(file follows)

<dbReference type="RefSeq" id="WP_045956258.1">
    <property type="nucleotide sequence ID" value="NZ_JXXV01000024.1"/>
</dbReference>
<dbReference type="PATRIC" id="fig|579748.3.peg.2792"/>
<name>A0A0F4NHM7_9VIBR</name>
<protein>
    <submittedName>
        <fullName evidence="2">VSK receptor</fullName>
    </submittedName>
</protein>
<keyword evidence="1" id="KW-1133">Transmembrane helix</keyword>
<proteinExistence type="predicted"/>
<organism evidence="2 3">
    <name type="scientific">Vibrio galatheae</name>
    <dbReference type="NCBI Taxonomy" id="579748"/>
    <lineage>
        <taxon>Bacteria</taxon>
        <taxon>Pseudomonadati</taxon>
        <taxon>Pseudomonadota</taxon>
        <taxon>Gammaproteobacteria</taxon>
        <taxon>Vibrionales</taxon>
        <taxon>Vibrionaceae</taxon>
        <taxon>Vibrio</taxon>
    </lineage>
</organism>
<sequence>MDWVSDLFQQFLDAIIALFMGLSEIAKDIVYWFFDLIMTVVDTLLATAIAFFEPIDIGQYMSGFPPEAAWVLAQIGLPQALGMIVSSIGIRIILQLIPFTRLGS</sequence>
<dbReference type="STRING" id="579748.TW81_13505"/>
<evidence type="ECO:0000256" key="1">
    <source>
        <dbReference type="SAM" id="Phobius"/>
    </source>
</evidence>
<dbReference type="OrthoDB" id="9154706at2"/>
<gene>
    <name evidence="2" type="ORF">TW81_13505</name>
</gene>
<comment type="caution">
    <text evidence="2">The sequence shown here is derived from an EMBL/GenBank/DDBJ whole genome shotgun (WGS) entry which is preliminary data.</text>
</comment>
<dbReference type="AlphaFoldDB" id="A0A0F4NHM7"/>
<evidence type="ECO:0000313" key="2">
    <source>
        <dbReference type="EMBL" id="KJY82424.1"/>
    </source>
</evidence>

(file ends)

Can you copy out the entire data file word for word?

<dbReference type="RefSeq" id="WP_045956258.1">
    <property type="nucleotide sequence ID" value="NZ_JXXV01000024.1"/>
</dbReference>
<dbReference type="PATRIC" id="fig|579748.3.peg.2792"/>
<name>A0A0F4NHM7_9VIBR</name>
<protein>
    <submittedName>
        <fullName evidence="2">VSK receptor</fullName>
    </submittedName>
</protein>
<keyword evidence="1" id="KW-1133">Transmembrane helix</keyword>
<proteinExistence type="predicted"/>
<organism evidence="2 3">
    <name type="scientific">Vibrio galatheae</name>
    <dbReference type="NCBI Taxonomy" id="579748"/>
    <lineage>
        <taxon>Bacteria</taxon>
        <taxon>Pseudomonadati</taxon>
        <taxon>Pseudomonadota</taxon>
        <taxon>Gammaproteobacteria</taxon>
        <taxon>Vibrionales</taxon>
        <taxon>Vibrionaceae</taxon>
        <taxon>Vibrio</taxon>
    </lineage>
</organism>
<sequence>MDWVSDLFQQFLDAIIALFMGLSEIAKDIVYWFFDLIMTVVDTLLATAIAFFEPIDIGQYMSGFPPEAAWVLAQIGLPQALGMIVSSIGIRIILQLIPFTRLGS</sequence>
<dbReference type="STRING" id="579748.TW81_13505"/>
<evidence type="ECO:0000256" key="1">
    <source>
        <dbReference type="SAM" id="Phobius"/>
    </source>
</evidence>
<dbReference type="OrthoDB" id="9154706at2"/>
<gene>
    <name evidence="2" type="ORF">TW81_13505</name>
</gene>
<comment type="caution">
    <text evidence="2">The sequence shown here is derived from an EMBL/GenBank/DDBJ whole genome shotgun (WGS) entry which is preliminary data.</text>
</comment>
<dbReference type="AlphaFoldDB" id="A0A0F4NHM7"/>
<evidence type="ECO:0000313" key="2">
    <source>
        <dbReference type="EMBL" id="KJY82424.1"/>
    </source>
</evidence>